I just completed a three day visit to Prague and the former Terezin concentration camp. I was there to speak at a conference commemorating the 70th anniversary of the liberation of the Nazi death camps. Many European speakers talked about the efforts they are making to confront the rising tide of anti-Semitism throughout Europe. But before one can decide how to confront a sickness like anti-Semitism, one must first describe and diagnose the pathology.
The recent massacre of school children by Taliban jihadists in a Peshawar army school just lowered even further the bar of atrocities carried out under the banner of Islam in Pakistan. As authorities floundered in the face of mounting violence, with serious implications for new wars in the region, the 2014 Global Terrorism Index ranked Pakistan third behind Iraq and Afghanistan among countries most impacted by terrorism. In addition, the “failed states index” elevated the status of Pakistan to being among the top dozen failed states of the world.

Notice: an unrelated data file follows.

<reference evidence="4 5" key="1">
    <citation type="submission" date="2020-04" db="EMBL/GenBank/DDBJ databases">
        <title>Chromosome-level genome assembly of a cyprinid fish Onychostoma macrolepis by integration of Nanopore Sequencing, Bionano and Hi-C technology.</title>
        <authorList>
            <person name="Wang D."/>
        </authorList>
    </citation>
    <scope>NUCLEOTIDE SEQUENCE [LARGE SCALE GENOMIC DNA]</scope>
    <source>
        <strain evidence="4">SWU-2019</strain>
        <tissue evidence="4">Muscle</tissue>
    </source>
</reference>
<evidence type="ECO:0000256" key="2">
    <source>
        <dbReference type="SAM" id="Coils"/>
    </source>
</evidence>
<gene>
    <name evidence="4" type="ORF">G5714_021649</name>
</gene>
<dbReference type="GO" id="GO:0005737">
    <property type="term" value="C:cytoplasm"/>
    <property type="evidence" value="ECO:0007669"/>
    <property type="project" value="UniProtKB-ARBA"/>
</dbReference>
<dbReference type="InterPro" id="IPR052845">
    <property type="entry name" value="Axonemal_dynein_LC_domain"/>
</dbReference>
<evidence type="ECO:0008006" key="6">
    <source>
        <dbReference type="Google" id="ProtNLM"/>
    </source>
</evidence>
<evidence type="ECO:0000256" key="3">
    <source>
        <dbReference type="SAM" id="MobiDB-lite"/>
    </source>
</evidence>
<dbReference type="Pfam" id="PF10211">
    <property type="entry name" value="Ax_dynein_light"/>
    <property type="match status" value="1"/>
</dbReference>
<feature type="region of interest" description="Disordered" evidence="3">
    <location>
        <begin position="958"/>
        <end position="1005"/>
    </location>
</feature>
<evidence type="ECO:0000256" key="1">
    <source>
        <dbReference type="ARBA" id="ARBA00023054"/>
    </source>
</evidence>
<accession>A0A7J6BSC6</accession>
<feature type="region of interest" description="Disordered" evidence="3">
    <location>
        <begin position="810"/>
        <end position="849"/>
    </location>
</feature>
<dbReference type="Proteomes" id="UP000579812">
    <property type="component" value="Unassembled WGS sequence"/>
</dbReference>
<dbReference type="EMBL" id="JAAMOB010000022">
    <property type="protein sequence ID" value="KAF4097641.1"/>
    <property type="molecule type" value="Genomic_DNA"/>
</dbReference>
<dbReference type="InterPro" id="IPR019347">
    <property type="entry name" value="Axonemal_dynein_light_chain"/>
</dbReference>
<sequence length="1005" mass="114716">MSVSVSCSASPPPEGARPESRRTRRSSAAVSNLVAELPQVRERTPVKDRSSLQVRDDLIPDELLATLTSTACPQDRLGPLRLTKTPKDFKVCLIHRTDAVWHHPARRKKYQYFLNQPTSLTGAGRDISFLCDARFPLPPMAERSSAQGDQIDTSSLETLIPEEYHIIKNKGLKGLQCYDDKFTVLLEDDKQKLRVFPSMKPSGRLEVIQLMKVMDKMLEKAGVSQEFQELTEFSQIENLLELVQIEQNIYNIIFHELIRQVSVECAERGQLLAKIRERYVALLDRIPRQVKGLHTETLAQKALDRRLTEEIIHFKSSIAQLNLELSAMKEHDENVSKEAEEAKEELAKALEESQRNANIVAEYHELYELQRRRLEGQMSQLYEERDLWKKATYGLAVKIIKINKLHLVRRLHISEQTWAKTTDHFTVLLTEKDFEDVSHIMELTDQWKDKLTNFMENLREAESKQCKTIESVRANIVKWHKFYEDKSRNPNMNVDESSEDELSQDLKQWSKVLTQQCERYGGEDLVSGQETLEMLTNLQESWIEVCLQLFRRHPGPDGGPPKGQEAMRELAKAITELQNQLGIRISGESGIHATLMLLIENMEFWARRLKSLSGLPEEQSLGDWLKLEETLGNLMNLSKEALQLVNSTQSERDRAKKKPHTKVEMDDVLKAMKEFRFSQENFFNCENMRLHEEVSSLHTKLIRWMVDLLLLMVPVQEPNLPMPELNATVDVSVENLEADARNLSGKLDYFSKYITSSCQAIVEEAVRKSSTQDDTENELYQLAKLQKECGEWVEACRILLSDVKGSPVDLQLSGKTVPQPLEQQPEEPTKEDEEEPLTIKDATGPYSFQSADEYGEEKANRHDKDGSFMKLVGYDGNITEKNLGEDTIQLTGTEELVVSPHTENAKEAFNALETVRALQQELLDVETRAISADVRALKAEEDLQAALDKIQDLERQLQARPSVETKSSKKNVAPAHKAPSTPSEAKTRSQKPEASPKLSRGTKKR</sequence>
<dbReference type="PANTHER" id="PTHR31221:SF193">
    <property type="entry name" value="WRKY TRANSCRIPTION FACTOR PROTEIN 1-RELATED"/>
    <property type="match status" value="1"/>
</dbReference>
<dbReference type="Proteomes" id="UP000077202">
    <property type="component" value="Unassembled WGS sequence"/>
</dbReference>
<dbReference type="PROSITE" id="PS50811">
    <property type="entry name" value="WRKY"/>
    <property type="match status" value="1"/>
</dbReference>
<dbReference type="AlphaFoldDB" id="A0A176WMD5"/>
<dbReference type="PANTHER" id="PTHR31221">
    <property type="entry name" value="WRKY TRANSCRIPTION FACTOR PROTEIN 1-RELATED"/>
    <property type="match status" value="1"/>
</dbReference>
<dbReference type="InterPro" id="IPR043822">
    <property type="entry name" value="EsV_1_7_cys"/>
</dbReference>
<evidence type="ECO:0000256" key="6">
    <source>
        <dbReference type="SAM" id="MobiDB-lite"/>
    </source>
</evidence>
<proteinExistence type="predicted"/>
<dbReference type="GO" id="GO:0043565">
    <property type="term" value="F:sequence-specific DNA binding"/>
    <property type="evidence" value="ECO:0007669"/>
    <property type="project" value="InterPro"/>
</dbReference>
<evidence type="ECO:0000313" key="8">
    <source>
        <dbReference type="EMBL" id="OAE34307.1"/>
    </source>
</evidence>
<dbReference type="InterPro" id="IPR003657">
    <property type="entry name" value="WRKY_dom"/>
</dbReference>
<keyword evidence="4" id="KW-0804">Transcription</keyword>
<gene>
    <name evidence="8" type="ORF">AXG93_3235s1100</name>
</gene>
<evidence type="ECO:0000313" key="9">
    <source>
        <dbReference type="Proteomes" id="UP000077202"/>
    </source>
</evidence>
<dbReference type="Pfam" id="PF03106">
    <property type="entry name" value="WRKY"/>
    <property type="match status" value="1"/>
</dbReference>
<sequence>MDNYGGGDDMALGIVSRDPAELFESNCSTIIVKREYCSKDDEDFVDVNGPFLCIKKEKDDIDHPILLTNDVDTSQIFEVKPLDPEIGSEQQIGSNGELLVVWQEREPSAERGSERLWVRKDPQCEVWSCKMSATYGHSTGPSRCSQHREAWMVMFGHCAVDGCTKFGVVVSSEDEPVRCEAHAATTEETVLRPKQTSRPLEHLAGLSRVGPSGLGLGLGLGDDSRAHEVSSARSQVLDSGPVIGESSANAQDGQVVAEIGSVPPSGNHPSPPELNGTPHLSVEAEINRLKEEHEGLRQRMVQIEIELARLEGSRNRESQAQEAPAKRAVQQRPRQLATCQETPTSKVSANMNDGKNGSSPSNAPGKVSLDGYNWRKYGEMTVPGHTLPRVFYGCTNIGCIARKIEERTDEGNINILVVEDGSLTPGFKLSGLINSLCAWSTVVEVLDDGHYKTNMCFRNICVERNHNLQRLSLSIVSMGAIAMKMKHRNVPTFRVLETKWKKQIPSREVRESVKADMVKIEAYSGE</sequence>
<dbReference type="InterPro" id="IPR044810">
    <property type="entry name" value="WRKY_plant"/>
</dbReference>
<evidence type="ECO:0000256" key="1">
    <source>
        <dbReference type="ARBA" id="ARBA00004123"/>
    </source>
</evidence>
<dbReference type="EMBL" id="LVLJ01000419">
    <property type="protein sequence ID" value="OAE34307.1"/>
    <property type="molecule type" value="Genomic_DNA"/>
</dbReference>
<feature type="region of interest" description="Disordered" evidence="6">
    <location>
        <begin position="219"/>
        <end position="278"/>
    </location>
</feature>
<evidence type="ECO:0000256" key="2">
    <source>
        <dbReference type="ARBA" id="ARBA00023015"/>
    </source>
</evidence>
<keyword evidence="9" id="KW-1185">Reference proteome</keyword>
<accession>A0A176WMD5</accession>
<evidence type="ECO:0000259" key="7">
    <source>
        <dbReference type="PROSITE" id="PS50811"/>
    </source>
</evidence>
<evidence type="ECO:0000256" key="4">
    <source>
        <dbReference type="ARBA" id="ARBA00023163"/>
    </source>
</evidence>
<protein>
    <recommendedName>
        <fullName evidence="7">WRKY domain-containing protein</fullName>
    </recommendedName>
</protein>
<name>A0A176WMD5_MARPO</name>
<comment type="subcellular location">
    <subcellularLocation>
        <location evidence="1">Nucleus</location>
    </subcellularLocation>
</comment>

Last Wednesday a passenger in a taxi heading for the airport leaned over to ask the driver a question and gently tapped him on the shoulder to get his attention.
The driver screamed, lost control of the cab, nearly hit a bus, drove up over the curb and stopped just inches from a large plate glass window.
For a few moments everything was silent in the cab. Then, the shaking driver said, “Are you OK? I’m so sorry, but you scared the living daylights out of me.”
The badly shaken passenger apologized to the driver and said, “I didn’t realize that a mere tap on the shoulder would startle someone so badly.”
The driver replied, “No, no, I’m the one who is sorry, it’s entirely my fault. Today is my very first day driving a cab. Until today I drove a hearse for 25 years.”